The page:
Why streaming giant Spotify is facing the music over Joe Rogan, COVID-19 and Neil Young

The Swedish streaming giant has issued a statement saying it will add a content advisory to coronavirus-related podcasts after artists accused podcaster Joe Rogan of promoting misinformation about vaccines

Music streaming giant Spotify is in a spot of bother.

The company has lost anywhere between $2 and $4 billion in value, artists have been demanding that their music be pulled off the platform and users uninstalling with the app. The hashtag CancelSpotify has also gone viral.

Let's examine why the Swedish streaming giant is facing the music:

Spotify gets the full Joe Rogan Experience

In May 2020, Spotify inked a $100 million deal with arguably the biggest podcaster on the planet: Joe Rogan.

Now critics say Spotify is getting exactly what it paid for: The Joe Rogan Experience.

Rogan, who has become a lightning rod for giving platforms to far-right personalities, climate deniers and conspiracy theorists, recently interviewed Dr Robert Malone.

Malone, a virologist and immunologist,  has become a hero in the anti-vaccine community and been banned from Twitter for sharing misinformation.

Malone has questioned the effectiveness of the COVID-19 vaccine and falsely suggested that millions of people have "been hypnotised into believing" that the vaccines work to prevent serious disease.

Rogan, who is not exactly known for challenging his guests on their views, later put out  a video on Instagram saying that he was only seeking to have conversations on his podcast with people who have “differing opinions.”

View this post on Instagram

A post shared by Joe Rogan (@joerogan)

"If I pissed you off, I'm sorry," Rogan said. "I will do my best to try to balance out these more controversial viewpoints with other people's perspectives so we can maybe find a better point of view."

“I'm not trying to promote misinformation, I'm not trying to be controversial,” Rogan said. “I've never tried to do anything with this podcast other than to just talk to people.”

He also said that he schedules the guests on his podcast himself, and that he would try to book doctors with different opinions right after he talks to “the controversial ones.” Rogan noted that he earlier sat down on the show with Dr Sanjay Gupta, the chief medical correspondent for CNN, Dr Michael Osterholm, who is a member of President Joe Biden's COVID-19 advisory board, and Dr Peter Hotez from Baylor College of Medicine.

Artists voice concern

Following Rogan’s podcast, veteran rocker Neil Young demanded that they remove his music from Spotify to protest Rogan spreading misinformation about the COVID-19 vaccine.

The US rocker had written a letter to the streaming platform asking for his music to be pulled off because Spotify “is spreading false information about vaccines — potentially causing death to those who believe the disinformation”.

Young had reportedly said Spotify “can have Rogan or Young. Not both.”

File image of Neil Young in Santa Monica, California. AP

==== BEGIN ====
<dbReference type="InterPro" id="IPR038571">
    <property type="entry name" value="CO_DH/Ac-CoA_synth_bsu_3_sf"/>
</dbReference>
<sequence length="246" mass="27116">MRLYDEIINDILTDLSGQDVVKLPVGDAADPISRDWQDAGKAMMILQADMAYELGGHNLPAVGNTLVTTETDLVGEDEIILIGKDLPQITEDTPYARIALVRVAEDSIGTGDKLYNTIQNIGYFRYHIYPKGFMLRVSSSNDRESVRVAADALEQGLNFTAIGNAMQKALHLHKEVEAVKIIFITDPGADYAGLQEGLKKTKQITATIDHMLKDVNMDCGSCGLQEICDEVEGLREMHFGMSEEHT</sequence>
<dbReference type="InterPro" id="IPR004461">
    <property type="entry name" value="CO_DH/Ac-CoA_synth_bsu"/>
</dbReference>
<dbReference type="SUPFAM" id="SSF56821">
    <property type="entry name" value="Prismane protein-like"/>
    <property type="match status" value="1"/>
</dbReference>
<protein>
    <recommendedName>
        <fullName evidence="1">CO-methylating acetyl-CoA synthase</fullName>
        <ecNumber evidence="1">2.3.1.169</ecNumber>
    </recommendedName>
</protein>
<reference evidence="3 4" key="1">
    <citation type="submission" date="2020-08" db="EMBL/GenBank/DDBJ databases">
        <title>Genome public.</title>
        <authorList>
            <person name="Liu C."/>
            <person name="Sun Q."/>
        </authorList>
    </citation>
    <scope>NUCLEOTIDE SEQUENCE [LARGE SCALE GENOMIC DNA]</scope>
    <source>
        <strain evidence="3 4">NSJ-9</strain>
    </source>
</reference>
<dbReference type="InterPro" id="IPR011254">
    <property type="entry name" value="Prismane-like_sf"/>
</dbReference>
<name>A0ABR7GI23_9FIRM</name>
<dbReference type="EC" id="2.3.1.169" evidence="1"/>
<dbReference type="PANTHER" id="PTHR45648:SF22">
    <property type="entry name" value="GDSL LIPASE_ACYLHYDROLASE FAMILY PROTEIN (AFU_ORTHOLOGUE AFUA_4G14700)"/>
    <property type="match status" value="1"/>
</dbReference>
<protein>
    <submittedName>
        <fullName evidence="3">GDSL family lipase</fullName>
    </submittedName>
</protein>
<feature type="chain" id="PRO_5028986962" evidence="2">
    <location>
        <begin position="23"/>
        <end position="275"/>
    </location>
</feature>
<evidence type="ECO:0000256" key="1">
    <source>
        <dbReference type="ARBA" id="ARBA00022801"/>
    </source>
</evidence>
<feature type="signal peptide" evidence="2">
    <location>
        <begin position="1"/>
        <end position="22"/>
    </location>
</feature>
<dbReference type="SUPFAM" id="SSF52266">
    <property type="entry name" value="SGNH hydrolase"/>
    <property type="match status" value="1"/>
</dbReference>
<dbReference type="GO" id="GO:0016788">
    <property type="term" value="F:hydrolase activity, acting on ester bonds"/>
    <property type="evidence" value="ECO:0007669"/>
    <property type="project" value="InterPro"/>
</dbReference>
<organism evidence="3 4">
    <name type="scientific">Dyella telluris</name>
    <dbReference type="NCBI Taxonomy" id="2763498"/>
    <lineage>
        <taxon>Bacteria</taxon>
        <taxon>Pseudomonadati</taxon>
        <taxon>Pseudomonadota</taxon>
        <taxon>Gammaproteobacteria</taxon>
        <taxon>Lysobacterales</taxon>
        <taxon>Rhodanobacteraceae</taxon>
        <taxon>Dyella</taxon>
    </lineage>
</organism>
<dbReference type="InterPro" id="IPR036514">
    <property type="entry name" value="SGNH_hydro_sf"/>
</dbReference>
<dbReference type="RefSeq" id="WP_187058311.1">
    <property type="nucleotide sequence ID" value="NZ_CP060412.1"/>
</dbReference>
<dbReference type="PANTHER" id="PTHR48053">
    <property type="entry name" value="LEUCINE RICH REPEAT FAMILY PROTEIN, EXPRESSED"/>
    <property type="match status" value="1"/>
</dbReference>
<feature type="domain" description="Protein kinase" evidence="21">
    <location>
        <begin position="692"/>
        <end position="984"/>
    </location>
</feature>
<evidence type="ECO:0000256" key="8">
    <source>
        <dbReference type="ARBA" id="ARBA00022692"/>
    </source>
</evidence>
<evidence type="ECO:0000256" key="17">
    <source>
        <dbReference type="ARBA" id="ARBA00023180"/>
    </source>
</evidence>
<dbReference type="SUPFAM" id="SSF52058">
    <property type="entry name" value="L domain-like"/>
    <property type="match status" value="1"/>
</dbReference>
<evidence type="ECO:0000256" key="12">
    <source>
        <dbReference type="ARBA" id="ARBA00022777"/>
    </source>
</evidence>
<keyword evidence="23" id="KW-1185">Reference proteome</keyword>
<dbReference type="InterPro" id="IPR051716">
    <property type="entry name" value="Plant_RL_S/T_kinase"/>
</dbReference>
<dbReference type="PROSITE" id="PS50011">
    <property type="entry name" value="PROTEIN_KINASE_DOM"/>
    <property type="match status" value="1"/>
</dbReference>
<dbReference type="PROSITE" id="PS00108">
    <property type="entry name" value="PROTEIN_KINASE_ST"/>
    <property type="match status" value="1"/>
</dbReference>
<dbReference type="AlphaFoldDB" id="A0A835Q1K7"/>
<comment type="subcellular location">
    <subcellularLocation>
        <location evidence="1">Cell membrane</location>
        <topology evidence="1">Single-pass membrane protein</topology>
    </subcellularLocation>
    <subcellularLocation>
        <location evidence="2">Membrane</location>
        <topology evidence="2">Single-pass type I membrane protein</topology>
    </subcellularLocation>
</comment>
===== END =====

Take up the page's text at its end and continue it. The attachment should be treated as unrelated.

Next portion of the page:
File image of Neil Young in Santa Monica, California. AP

Following his request, Spotify, in a statement on Wednesday, said that it regretted Young's decision, “but hope to welcome him back soon.”

However, Young wasn’t the only one who asked for his music to be pulled off the platform.

On Friday, Joni Mitchell sought to remove all of her music from Spotify in solidarity with Neil Young.

Mitchell, who like Young is a California-based songwriter, said, "Irresponsible people are spreading lies that are costing people their lives. I stand in solidarity with Neil Young and the global scientific and medical communities on this issue.”

It is of signifance to note that Young and Mitchell are both polio survivors -- contracting it in the early 1950s before a vaccine became available.

Britain's Prince Harry and his wife Meghan also waded into the controversy and expressed their concern to Spotify about COVID-19 misinformation on its platform.

A spokesperson for their Archewell foundation was quoted as telling Reuters, "Hundreds of millions of people are affected by the serious harms of rampant mis- and disinformation every day. Last April, our co-founders began expressing concerns to our partners at Spotify about the all too real consequences of COVID-19 misinformation on its platform.

"We have continued to express our concerns to Spotify to ensure changes to its platform are made to help address this public health crisis. We look to Spotify to meet this moment and are committed to continuing our work together as it does."

Spotify takes action

Reacting to the negative press and the billions of lost valuation, the music streaming service on Sunday said that it will add content advisories before podcasts discussing the virus.

In a post Sunday, Spotify chief executive Daniel Ek laid out more transparent platform rules.

“Personally, there are plenty of individuals and views on Spotify that I disagree with strongly,” wrote Ek. “It is important to me that we don’t take on the position of being content censor while also making sure that there are rules in place and consequences for those who violate them.”

Ek said that the advisories will link to Spotify's fact-based COVID-19 hub in what he described as a “new effort to combat misinformation.”

It will roll out in the coming days, Ek added.

He did not specifically reference Rogan or Young.

With inputs from agencies

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